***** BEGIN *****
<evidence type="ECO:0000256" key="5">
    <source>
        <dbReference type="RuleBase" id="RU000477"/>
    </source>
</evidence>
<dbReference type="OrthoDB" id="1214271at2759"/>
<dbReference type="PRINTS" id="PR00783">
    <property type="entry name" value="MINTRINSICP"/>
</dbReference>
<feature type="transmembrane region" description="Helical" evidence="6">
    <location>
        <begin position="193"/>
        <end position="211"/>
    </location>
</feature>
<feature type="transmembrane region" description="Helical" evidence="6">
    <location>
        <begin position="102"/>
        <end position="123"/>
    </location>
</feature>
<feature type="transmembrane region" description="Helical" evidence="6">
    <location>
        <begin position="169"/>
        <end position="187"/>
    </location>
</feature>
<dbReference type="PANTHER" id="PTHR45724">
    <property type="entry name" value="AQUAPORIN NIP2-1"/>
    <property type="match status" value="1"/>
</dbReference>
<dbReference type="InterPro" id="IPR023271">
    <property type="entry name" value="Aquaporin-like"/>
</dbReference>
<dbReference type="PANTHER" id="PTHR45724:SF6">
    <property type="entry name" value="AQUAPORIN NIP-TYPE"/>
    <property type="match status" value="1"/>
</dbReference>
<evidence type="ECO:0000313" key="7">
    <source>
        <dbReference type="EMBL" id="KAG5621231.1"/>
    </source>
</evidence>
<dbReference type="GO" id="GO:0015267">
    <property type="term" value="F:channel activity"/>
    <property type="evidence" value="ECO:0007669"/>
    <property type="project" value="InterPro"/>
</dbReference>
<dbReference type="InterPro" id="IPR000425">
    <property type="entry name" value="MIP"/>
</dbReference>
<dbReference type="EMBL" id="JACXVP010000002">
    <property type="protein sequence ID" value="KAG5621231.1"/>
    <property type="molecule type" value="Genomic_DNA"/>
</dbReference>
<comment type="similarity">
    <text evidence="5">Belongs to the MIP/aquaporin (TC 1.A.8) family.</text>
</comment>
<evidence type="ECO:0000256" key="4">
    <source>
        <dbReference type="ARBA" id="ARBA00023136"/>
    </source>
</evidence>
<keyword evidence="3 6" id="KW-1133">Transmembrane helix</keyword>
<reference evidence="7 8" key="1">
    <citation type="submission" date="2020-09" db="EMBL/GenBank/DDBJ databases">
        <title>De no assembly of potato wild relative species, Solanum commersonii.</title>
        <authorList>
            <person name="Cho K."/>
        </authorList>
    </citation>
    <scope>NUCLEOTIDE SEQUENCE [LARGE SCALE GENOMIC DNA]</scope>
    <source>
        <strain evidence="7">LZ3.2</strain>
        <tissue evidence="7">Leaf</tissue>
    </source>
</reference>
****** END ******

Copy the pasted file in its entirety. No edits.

<evidence type="ECO:0000256" key="5">
    <source>
        <dbReference type="RuleBase" id="RU000477"/>
    </source>
</evidence>
<dbReference type="OrthoDB" id="1214271at2759"/>
<dbReference type="PRINTS" id="PR00783">
    <property type="entry name" value="MINTRINSICP"/>
</dbReference>
<feature type="transmembrane region" description="Helical" evidence="6">
    <location>
        <begin position="193"/>
        <end position="211"/>
    </location>
</feature>
<feature type="transmembrane region" description="Helical" evidence="6">
    <location>
        <begin position="102"/>
        <end position="123"/>
    </location>
</feature>
<feature type="transmembrane region" description="Helical" evidence="6">
    <location>
        <begin position="169"/>
        <end position="187"/>
    </location>
</feature>
<dbReference type="PANTHER" id="PTHR45724">
    <property type="entry name" value="AQUAPORIN NIP2-1"/>
    <property type="match status" value="1"/>
</dbReference>
<dbReference type="InterPro" id="IPR023271">
    <property type="entry name" value="Aquaporin-like"/>
</dbReference>
<dbReference type="PANTHER" id="PTHR45724:SF6">
    <property type="entry name" value="AQUAPORIN NIP-TYPE"/>
    <property type="match status" value="1"/>
</dbReference>
<evidence type="ECO:0000313" key="7">
    <source>
        <dbReference type="EMBL" id="KAG5621231.1"/>
    </source>
</evidence>
<dbReference type="GO" id="GO:0015267">
    <property type="term" value="F:channel activity"/>
    <property type="evidence" value="ECO:0007669"/>
    <property type="project" value="InterPro"/>
</dbReference>
<dbReference type="InterPro" id="IPR000425">
    <property type="entry name" value="MIP"/>
</dbReference>
<dbReference type="EMBL" id="JACXVP010000002">
    <property type="protein sequence ID" value="KAG5621231.1"/>
    <property type="molecule type" value="Genomic_DNA"/>
</dbReference>
<comment type="similarity">
    <text evidence="5">Belongs to the MIP/aquaporin (TC 1.A.8) family.</text>
</comment>
<evidence type="ECO:0000256" key="4">
    <source>
        <dbReference type="ARBA" id="ARBA00023136"/>
    </source>
</evidence>
<keyword evidence="3 6" id="KW-1133">Transmembrane helix</keyword>
<reference evidence="7 8" key="1">
    <citation type="submission" date="2020-09" db="EMBL/GenBank/DDBJ databases">
        <title>De no assembly of potato wild relative species, Solanum commersonii.</title>
        <authorList>
            <person name="Cho K."/>
        </authorList>
    </citation>
    <scope>NUCLEOTIDE SEQUENCE [LARGE SCALE GENOMIC DNA]</scope>
    <source>
        <strain evidence="7">LZ3.2</strain>
        <tissue evidence="7">Leaf</tissue>
    </source>
</reference>